8. Thanks everyone for your perspective and stories. There will always be exceptions (I was thinking in this blog more about the principles and spirit than the letter of the Law) And in the deep friendships that are the exception and do last, or turn into marriage, It's sounds like they were healthy friendships with boundaries that allowed them to succeed.I went extreme here on purpose, because I wanted to get people to think. I am immersed in a youth culture were "friends with benefits" and "sexing" is the norm. It's quickly invading the christian teen and young adults circles as well. Every day I deal with the consequences from these "friendships" and work with teens and young adults crippled from the pain, brokenness and low self esteem. 10 years ago when I was growing up the way people did guy/girl friendships is completely different from the way it is now.I have a lot of guy friends and I'm all for healthy friendships. Personally, someday I hope the guy I marry will be my best friend. But I don't want him to be my best and closest friend until we're in a committed relationship heading towards marriage.

  9. Katie, You make some wonderful points!! I want to more or less address the issue of guy/girl friendships and those who are thinking you are too "fearing". I grew up in a split Christian home (one parent christian the other not) so I had seen both worlds. I was more apart of the world than the church when it came to guys. I had several guy friends, at that point in my life girls were just way too snotty!! One friend in particular we will call Steve. Steve and I went to school and church together were best friends, he had a girlfriend so there was no issue. When high school started and after several years of being best friends we started dating. After a year we broke up. This story was repeated several times in my life. The reason, I grew emotionally attached to the guys I was friends with, we became Best Friends, and then I thought I loved them in a more than friendship kind of way. Guys and Girls can be friends, close friends even, but not best friends.As for the comment about Jesus meeting Mary Magdalene after he rose, my question was were did he meet her. The impression given in the bible is at the grave sight…a public place. The woman at the well…a public place. I think that is the key difference in guy/girl friendships. Where are you hanging out, is it a lot of private alone time at night? Or in group settings or a public setting like a park or mall? We need to be careful to not take offense at a touch topic like this. What Katie's shares is truth, yes we all have different convictions and God has a special unique plan for us all but the basis is are you protecting your heart and the heart of those around. Or is it just easier and more convenient for you too ignore that you may be not doing your best to protect your friends?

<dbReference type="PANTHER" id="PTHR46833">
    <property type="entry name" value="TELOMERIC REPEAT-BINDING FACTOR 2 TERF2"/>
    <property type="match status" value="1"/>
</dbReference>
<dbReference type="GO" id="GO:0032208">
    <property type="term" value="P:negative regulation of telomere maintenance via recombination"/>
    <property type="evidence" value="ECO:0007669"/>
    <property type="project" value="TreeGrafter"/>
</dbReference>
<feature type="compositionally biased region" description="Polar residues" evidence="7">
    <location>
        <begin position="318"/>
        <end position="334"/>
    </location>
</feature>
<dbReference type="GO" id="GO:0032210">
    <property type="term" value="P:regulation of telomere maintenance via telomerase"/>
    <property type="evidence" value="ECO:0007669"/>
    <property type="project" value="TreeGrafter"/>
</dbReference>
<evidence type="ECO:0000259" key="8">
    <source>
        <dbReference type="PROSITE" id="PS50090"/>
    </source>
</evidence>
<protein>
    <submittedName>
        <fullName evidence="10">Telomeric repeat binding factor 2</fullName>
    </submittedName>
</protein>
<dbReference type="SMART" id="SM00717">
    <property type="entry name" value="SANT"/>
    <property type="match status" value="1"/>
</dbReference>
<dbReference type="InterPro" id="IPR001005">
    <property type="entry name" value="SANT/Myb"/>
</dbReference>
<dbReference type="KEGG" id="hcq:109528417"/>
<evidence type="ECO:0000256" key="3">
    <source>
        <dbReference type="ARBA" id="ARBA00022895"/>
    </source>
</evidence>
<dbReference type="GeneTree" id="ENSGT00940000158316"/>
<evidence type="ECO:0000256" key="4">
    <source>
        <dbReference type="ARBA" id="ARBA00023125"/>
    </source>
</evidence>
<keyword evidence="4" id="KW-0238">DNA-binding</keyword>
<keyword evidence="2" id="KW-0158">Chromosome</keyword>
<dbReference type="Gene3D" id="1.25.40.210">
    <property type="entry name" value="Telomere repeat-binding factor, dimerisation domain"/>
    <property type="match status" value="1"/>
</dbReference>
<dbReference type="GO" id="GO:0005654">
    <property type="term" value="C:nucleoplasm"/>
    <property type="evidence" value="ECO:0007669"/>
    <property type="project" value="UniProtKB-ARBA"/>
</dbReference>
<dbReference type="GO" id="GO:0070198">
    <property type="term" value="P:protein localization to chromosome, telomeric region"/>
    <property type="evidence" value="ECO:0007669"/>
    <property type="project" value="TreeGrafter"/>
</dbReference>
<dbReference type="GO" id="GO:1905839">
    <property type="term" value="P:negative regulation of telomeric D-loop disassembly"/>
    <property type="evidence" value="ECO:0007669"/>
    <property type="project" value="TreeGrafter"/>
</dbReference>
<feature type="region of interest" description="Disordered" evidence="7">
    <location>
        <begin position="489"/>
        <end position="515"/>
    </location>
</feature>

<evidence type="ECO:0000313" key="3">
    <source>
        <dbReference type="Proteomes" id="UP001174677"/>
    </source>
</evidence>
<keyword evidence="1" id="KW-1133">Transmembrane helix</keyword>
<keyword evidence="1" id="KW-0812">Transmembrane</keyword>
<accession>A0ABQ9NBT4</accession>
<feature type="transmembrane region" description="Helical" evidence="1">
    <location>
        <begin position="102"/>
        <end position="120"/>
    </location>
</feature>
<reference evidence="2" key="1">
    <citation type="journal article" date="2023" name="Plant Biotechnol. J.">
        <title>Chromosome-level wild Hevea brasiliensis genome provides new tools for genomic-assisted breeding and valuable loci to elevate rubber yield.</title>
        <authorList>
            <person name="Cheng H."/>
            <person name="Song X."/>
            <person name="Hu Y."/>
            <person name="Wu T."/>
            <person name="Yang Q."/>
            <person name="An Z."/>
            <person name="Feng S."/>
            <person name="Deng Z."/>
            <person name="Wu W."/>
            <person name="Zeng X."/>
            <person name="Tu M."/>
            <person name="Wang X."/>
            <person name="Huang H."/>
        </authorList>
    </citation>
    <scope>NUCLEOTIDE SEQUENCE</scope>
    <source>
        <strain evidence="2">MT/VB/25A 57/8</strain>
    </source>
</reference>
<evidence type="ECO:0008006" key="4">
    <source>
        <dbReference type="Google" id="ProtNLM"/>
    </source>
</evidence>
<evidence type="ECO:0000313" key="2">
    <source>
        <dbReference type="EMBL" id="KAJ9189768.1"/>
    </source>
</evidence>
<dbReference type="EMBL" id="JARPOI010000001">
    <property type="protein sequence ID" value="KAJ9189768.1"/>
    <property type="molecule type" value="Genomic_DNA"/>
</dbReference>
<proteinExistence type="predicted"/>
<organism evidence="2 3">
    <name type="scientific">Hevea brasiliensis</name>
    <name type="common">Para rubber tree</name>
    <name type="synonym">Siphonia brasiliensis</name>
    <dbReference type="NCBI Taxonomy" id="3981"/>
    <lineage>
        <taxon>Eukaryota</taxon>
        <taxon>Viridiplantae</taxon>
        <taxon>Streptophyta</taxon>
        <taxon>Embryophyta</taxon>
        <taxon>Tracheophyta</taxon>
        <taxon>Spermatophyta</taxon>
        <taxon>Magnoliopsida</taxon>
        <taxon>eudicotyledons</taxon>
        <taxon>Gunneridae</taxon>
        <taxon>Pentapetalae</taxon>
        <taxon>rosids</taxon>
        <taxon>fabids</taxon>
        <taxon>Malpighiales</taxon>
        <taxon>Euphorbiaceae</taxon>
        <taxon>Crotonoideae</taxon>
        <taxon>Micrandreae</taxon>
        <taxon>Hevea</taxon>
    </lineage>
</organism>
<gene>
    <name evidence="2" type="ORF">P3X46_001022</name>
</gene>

10. Pingback: When Friends Know too Much – Part 1 « Not Unredeemed


Fill in your details below or click an icon to log in: Logo

You are commenting using your account. Log Out /  Change )

Twitter picture

You are commenting using your Twitter account. Log Out /  Change )

Facebook photo

You are commenting using your Facebook account. Log Out /  Change )

Connecting to %s